Paris (AFP) - Iran on Friday executed three men convicted of killing security force members during protests triggered by Mahsa Amini's death last year, drawing condemnation from Western governments.
Majid Kazemi, Saleh Mirhashemi and Saeed Yaghoubi were found guilty of "moharebeh" -- or waging "war against God" -- for shooting dead three members of the security forces at a demonstration in the central city of Isfahan on November 16, the judiciary said on its Mizan Online news website.
Iran witnessed waves of nationwide protests following the September 16 death of 22-year-old Amini, an Iranian Kurd who had been arrested for an alleged breach of the Islamic republic's strict dress rules for women.
During the protests, which Tehran labelled as foreign-instigated "riots", thousands of Iranians were arrested and hundreds killed, including dozens of security personnel.
Friday's hangings bring to seven the total number of Iranians executed in connection with the demonstrations.
The European Union condemned the executions "in the strongest possible terms", foreign policy chief Josep Borrell said in a statement.
He called on Tehran to "refrain from applying the death penalty and carrying out future executions", adding that authorities should abide by "their obligations under international law" and respect "the rights to freedom of expression and peaceful assembly".
Kazemi, Mirhashemi and Yaghoubi were arrested in November and sentenced to death in January.
They were also charged with membership of "illegal groups with the intention of disrupting national security and collusion leading to crimes against internal security", Mizan said.
It noted "evidence and documents in the case and the clear statements made by the accused" showed that "the shootings carried out by these three people led to the martyrdom of three (members of the) security forces".
Nazanin Boniadi, a British actor and activist of Iranian origin, tweeted that the three men had been "murdered...after forced confessions and sham trials".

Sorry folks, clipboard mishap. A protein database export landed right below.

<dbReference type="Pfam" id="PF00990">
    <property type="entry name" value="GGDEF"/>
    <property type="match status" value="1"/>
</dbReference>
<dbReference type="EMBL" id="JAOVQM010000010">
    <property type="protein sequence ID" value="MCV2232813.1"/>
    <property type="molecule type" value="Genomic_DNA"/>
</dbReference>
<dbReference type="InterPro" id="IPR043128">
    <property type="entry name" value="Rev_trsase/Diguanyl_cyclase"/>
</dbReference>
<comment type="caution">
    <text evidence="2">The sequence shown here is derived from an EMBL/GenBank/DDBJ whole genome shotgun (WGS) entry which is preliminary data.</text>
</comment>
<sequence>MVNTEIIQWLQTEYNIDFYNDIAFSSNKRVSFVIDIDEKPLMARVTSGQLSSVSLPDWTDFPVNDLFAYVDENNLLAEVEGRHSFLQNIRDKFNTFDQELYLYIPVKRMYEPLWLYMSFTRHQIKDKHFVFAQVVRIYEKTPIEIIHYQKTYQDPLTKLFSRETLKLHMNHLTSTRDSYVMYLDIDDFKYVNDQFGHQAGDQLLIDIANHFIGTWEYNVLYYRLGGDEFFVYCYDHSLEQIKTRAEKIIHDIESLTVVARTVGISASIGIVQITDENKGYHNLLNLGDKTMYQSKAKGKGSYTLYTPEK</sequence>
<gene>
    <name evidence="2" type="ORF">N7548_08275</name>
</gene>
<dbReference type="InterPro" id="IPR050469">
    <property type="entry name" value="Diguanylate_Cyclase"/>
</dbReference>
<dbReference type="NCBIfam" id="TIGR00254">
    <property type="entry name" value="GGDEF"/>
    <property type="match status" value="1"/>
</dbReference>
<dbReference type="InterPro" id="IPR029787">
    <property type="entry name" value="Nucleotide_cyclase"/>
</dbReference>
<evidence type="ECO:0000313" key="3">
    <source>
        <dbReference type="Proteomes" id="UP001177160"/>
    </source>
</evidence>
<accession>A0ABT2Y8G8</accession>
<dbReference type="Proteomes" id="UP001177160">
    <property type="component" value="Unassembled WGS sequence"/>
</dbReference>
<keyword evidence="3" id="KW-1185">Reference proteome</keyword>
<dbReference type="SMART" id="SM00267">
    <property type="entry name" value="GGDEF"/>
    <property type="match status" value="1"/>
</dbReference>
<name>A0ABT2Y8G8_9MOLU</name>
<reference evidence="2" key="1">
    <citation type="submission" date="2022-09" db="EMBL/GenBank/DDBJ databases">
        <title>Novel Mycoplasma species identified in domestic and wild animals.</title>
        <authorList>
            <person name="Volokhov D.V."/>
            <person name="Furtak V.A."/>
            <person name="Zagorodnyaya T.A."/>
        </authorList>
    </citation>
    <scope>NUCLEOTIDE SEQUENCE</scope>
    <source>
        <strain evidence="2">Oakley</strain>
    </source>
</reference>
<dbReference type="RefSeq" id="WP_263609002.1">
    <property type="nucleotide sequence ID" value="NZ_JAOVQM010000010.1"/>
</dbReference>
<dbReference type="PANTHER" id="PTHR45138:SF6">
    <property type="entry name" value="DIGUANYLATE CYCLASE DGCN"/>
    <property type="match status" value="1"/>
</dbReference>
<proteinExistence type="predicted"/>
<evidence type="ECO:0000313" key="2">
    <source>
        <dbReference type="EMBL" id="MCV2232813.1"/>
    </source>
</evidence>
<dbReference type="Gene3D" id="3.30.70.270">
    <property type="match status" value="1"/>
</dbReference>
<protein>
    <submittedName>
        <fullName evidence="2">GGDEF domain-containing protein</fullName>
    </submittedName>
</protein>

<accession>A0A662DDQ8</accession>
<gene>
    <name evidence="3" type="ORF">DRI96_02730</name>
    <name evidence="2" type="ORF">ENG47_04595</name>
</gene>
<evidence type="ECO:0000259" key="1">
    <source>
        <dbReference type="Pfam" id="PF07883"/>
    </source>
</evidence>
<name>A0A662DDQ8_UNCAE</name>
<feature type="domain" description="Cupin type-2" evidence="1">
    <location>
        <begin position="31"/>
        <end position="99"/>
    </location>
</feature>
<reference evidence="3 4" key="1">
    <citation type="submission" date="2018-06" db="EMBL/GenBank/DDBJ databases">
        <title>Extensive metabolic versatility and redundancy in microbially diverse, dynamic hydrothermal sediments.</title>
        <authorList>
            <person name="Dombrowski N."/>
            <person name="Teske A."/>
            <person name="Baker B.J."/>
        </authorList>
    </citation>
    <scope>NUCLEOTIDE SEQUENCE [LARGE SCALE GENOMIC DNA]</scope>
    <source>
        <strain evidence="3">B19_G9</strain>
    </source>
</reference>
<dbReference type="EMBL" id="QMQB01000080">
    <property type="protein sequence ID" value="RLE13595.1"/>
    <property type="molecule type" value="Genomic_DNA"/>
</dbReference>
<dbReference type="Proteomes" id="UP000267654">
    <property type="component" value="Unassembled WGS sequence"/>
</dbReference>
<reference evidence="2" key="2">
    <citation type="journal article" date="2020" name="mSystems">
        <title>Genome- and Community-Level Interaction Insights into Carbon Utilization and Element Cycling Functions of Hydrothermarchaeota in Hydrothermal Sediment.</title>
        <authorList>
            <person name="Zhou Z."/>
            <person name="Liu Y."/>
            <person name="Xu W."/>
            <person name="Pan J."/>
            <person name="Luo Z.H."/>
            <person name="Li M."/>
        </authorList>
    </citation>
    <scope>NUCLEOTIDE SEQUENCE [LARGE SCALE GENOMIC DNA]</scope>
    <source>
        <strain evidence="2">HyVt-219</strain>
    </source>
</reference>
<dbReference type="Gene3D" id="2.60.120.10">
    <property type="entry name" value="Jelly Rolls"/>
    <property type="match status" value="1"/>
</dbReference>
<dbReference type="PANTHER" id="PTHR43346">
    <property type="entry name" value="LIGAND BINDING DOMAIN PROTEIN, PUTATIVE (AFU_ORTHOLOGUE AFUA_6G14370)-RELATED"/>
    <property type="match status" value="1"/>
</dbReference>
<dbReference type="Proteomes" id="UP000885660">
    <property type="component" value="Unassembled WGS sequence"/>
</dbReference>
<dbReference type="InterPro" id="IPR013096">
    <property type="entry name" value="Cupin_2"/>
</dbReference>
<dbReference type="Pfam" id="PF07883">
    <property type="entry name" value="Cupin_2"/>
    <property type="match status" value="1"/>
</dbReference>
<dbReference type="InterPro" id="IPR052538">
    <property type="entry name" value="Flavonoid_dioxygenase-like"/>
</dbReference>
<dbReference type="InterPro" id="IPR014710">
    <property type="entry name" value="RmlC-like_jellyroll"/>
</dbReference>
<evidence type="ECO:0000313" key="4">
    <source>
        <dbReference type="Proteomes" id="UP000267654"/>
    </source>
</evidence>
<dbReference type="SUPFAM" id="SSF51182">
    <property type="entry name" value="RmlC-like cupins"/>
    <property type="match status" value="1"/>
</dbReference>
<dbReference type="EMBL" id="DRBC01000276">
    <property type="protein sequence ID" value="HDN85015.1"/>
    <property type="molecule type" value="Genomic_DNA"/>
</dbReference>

Surge in executions
A video shared on social media on Friday and verified by AFP showed Tehran residents chanting "Death to the Islamic republic" and other slogans in the capital's Ekbatan district, the site of repeated protest actions.
The cases of the three men have caused concern abroad, including in Australia where some of Kazemi's family live.
His cousin Mohammad Hashemi wrote an open letter to Australian Foreign Minister Penny Wong asking for her support.
"Majid is only 30 years old.He is a compassionate, loving, and strong-willed person.He, like many other Iranians, participated in peaceful demonstrations to raise his voice and demand change," Hashemi wrote in the letter, published on the petition website change.org.
Wong on Friday condemned the execution, which she said "exemplifies the regime's brutality against its people".
"Australia stands with the people of Iran," Wong tweeted.
Calls for 'robust response'
The Independent International Fact-Finding Mission set up by the UN Human Rights Council said it found the latest executions "profoundly concerning" in view of "allegations of their having been convicted and sentenced through confessions obtained under torture".
Human rights group Amnesty International said it was "horrified by the chilling execution of these protesters" and called for a "robust international response".
"These executions are designed by the Iranian authorities to send a strong message to the world and the people of Iran that they will stop at nothing to crush and punish dissent," said its Middle East and North Africa deputy director, Diana Eltahawy.
"In the absence of a robust international response, the authorities will continue to revel, unabated, in their impunity with lethal consequences for people in Iran.”
The authorities last year carried out the executions of four protesters, drawing international condemnation.
Iran executes more people a year than any other nation except China, according to Amnesty.
Since the start of the year, Iran has witnessed a surge in executions on various charges.
The authorities hanged 75 percent more people in 2022 than the previous year, IHR and Paris-based Together Against the Death Penalty said in a joint report in April.
At least 582 people were executed in Iran last year, the highest number of executions in the country since 2015 and well above the 333 recorded in 2021, the two groups said.
Earlier this month, UN rights chief Volker Turk sounded the alarm over Iran's "abominable" track record this year, with an average of more than 10 people being put to death each week.
Advocacy groups have warned that members of ethnic minorities have been disproportionately targeted in the current wave of executions.